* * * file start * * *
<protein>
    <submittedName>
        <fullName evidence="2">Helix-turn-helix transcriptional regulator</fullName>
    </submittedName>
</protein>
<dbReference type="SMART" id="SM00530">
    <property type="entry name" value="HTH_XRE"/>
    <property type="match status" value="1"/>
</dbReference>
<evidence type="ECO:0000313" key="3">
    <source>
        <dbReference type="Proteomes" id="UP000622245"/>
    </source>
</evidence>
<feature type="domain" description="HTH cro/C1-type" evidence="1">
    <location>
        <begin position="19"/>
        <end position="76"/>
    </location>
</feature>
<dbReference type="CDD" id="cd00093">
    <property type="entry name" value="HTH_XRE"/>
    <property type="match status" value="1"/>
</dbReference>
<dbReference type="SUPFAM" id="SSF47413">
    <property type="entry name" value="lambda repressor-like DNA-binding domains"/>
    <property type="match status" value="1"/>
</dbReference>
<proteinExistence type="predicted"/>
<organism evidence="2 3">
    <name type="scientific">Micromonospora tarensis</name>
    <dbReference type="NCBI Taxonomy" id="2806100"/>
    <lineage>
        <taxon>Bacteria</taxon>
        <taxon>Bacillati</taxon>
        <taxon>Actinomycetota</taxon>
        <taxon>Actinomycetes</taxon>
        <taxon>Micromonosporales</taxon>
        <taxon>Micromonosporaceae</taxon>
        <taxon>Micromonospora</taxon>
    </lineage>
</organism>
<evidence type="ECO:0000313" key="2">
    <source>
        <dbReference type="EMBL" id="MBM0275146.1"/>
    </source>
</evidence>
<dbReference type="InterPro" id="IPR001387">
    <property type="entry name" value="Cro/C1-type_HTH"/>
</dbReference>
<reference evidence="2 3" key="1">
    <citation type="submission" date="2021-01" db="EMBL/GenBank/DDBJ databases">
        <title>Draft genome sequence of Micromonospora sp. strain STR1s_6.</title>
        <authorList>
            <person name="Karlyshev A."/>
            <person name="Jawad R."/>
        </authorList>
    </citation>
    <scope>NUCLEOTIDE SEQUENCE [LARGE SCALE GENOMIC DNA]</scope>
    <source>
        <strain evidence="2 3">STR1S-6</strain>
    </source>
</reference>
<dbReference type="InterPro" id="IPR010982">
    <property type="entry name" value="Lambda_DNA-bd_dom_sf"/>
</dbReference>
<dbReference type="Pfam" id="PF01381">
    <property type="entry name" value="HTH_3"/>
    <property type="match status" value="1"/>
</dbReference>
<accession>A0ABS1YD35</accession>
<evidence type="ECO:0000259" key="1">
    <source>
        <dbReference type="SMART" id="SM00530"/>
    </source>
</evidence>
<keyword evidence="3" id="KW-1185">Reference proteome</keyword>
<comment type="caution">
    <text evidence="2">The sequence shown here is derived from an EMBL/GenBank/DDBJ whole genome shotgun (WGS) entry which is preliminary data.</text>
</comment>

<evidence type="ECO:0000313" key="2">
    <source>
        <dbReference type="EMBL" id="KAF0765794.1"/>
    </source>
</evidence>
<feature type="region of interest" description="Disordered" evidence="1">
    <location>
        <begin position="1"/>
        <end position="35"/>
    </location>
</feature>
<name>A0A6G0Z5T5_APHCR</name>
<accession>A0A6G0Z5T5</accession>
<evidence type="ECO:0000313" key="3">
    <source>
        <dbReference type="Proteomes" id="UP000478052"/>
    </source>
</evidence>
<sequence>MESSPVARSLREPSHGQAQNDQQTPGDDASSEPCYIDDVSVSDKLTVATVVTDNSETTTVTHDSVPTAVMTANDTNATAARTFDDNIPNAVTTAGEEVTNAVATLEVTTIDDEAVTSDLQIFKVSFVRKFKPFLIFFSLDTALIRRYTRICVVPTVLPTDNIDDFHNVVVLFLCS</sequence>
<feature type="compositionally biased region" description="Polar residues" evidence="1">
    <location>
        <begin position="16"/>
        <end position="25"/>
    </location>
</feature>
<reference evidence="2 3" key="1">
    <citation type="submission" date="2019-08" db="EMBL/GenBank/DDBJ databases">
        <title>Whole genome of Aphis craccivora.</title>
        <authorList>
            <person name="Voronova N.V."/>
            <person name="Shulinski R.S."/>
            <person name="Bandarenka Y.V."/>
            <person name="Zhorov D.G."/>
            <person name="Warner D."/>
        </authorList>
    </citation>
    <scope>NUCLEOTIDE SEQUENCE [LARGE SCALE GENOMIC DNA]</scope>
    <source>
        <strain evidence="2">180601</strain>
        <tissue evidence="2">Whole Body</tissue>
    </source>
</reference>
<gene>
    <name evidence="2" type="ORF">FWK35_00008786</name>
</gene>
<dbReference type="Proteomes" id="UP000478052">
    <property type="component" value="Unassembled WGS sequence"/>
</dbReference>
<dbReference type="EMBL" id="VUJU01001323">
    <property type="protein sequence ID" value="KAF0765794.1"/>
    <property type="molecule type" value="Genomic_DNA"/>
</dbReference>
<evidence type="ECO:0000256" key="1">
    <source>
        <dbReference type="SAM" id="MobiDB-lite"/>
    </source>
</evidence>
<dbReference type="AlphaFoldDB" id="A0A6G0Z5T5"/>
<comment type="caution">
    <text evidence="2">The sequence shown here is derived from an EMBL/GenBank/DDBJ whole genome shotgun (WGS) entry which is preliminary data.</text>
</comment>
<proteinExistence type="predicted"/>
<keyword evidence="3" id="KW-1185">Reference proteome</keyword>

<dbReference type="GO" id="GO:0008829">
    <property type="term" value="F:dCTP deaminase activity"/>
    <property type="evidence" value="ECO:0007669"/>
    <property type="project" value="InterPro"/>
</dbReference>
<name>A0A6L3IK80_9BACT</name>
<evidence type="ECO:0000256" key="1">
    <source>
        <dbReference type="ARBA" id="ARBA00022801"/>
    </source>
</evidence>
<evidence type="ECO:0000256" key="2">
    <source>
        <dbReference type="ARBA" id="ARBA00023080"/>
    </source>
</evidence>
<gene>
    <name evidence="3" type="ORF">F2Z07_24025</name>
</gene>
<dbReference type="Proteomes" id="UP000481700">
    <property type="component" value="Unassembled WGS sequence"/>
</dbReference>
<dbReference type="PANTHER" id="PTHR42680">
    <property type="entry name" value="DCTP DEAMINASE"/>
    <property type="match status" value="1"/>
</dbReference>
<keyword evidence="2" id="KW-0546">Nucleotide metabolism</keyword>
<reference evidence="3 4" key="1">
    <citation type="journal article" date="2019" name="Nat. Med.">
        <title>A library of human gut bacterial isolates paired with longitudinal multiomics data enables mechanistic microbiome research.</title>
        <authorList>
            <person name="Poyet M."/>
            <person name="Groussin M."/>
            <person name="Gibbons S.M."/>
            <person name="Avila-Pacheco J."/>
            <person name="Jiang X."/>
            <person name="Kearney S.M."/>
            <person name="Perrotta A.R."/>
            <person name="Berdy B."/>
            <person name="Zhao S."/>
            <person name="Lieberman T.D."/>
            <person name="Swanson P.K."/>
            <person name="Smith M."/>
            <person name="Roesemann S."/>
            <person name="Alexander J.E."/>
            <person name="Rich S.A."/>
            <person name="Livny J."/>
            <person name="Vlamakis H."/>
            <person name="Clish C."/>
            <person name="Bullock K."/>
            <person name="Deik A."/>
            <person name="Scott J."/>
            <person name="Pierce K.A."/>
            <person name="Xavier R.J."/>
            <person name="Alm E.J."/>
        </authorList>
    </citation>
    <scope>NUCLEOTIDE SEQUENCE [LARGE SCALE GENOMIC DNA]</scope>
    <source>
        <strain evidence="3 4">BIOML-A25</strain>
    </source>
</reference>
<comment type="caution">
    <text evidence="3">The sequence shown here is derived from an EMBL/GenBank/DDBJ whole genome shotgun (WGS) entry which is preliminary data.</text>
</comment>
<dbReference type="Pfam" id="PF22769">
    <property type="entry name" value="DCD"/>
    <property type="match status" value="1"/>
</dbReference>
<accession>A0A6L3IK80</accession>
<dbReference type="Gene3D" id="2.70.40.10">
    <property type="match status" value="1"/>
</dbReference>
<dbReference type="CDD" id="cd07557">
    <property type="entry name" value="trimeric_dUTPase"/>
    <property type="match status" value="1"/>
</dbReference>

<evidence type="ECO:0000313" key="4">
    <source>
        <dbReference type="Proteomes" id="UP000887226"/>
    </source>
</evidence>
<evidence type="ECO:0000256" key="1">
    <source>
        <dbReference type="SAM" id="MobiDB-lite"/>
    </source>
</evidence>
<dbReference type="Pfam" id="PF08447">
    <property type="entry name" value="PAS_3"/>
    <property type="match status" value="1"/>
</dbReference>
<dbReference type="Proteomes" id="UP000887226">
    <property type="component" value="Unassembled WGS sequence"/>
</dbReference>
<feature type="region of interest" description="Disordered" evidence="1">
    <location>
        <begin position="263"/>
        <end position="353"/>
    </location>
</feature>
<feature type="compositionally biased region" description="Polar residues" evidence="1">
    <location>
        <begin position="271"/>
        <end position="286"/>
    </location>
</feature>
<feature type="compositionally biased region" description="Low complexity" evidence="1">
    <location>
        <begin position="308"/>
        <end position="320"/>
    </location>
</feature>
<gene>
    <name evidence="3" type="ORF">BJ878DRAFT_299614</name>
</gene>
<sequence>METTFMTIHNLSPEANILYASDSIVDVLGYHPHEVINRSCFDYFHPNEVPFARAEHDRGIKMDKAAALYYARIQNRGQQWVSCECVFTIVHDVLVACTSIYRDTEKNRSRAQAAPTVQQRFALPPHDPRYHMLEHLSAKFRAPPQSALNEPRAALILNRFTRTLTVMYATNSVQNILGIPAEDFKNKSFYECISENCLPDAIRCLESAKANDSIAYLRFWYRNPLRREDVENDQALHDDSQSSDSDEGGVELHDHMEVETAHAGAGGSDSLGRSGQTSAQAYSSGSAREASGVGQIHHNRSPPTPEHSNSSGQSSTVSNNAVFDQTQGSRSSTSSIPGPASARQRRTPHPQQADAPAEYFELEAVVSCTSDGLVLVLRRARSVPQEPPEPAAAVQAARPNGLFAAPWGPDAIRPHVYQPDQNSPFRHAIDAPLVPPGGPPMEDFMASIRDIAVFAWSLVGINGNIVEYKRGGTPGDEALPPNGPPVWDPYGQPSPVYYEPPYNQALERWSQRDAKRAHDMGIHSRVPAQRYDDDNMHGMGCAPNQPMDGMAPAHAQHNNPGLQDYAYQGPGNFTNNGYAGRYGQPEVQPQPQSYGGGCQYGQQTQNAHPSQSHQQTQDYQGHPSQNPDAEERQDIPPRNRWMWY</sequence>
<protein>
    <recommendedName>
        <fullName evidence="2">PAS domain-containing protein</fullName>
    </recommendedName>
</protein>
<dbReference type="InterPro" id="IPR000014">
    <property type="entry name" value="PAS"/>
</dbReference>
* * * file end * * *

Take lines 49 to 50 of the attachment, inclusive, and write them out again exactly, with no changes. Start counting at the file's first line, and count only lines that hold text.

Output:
    <property type="entry name" value="Cro/C1-type_HTH"/>
</dbReference>